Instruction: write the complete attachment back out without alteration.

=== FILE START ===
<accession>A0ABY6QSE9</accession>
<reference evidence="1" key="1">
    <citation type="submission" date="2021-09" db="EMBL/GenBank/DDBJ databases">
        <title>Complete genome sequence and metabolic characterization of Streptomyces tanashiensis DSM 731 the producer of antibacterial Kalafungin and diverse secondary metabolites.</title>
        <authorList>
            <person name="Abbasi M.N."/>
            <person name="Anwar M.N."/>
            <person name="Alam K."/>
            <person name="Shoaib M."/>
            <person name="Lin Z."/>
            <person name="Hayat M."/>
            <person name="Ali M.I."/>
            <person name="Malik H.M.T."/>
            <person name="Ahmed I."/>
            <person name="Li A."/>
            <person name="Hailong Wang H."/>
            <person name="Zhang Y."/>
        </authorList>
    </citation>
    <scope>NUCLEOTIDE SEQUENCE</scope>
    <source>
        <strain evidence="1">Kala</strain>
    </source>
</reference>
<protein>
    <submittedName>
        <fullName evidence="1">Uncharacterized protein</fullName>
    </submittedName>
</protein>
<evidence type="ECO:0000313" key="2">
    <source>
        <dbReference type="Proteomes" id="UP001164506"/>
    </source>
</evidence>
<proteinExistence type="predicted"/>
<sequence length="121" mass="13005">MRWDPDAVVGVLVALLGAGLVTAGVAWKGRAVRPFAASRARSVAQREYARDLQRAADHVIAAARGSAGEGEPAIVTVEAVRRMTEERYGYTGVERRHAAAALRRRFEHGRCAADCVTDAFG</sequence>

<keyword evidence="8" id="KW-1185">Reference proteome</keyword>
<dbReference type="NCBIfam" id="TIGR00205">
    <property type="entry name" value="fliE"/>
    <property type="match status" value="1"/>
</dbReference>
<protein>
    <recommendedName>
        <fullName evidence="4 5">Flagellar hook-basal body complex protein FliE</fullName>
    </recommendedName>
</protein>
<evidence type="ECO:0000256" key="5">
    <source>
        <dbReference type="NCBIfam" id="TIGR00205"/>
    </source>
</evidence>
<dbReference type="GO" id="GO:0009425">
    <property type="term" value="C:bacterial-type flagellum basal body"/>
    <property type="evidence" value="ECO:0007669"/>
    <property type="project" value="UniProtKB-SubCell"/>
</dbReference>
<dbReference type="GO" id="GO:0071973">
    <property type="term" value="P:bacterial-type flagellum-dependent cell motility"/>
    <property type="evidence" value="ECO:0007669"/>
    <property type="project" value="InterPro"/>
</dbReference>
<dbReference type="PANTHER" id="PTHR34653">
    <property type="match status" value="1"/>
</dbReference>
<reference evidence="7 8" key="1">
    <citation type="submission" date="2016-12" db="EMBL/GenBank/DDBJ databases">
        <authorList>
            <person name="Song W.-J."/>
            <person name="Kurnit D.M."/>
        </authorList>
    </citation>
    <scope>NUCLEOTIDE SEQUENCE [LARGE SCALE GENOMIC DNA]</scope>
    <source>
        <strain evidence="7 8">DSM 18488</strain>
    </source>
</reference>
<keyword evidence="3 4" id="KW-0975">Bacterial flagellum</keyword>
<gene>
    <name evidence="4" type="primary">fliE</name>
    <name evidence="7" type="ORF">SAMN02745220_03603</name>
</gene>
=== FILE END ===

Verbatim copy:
<accession>A0ABY6QSE9</accession>
<reference evidence="1" key="1">
    <citation type="submission" date="2021-09" db="EMBL/GenBank/DDBJ databases">
        <title>Complete genome sequence and metabolic characterization of Streptomyces tanashiensis DSM 731 the producer of antibacterial Kalafungin and diverse secondary metabolites.</title>
        <authorList>
            <person name="Abbasi M.N."/>
            <person name="Anwar M.N."/>
            <person name="Alam K."/>
            <person name="Shoaib M."/>
            <person name="Lin Z."/>
            <person name="Hayat M."/>
            <person name="Ali M.I."/>
            <person name="Malik H.M.T."/>
            <person name="Ahmed I."/>
            <person name="Li A."/>
            <person name="Hailong Wang H."/>
            <person name="Zhang Y."/>
        </authorList>
    </citation>
    <scope>NUCLEOTIDE SEQUENCE</scope>
    <source>
        <strain evidence="1">Kala</strain>
    </source>
</reference>
<protein>
    <submittedName>
        <fullName evidence="1">Uncharacterized protein</fullName>
    </submittedName>
</protein>
<evidence type="ECO:0000313" key="2">
    <source>
        <dbReference type="Proteomes" id="UP001164506"/>
    </source>
</evidence>
<proteinExistence type="predicted"/>
<sequence length="121" mass="13005">MRWDPDAVVGVLVALLGAGLVTAGVAWKGRAVRPFAASRARSVAQREYARDLQRAADHVIAAARGSAGEGEPAIVTVEAVRRMTEERYGYTGVERRHAAAALRRRFEHGRCAADCVTDAFG</sequence>

<keyword evidence="8" id="KW-1185">Reference proteome</keyword>
<dbReference type="NCBIfam" id="TIGR00205">
    <property type="entry name" value="fliE"/>
    <property type="match status" value="1"/>
</dbReference>
<protein>
    <recommendedName>
        <fullName evidence="4 5">Flagellar hook-basal body complex protein FliE</fullName>
    </recommendedName>
</protein>
<evidence type="ECO:0000256" key="5">
    <source>
        <dbReference type="NCBIfam" id="TIGR00205"/>
    </source>
</evidence>
<dbReference type="GO" id="GO:0009425">
    <property type="term" value="C:bacterial-type flagellum basal body"/>
    <property type="evidence" value="ECO:0007669"/>
    <property type="project" value="UniProtKB-SubCell"/>
</dbReference>
<dbReference type="GO" id="GO:0071973">
    <property type="term" value="P:bacterial-type flagellum-dependent cell motility"/>
    <property type="evidence" value="ECO:0007669"/>
    <property type="project" value="InterPro"/>
</dbReference>
<dbReference type="PANTHER" id="PTHR34653">
    <property type="match status" value="1"/>
</dbReference>
<reference evidence="7 8" key="1">
    <citation type="submission" date="2016-12" db="EMBL/GenBank/DDBJ databases">
        <authorList>
            <person name="Song W.-J."/>
            <person name="Kurnit D.M."/>
        </authorList>
    </citation>
    <scope>NUCLEOTIDE SEQUENCE [LARGE SCALE GENOMIC DNA]</scope>
    <source>
        <strain evidence="7 8">DSM 18488</strain>
    </source>
</reference>
<keyword evidence="3 4" id="KW-0975">Bacterial flagellum</keyword>
<gene>
    <name evidence="4" type="primary">fliE</name>
    <name evidence="7" type="ORF">SAMN02745220_03603</name>
</gene>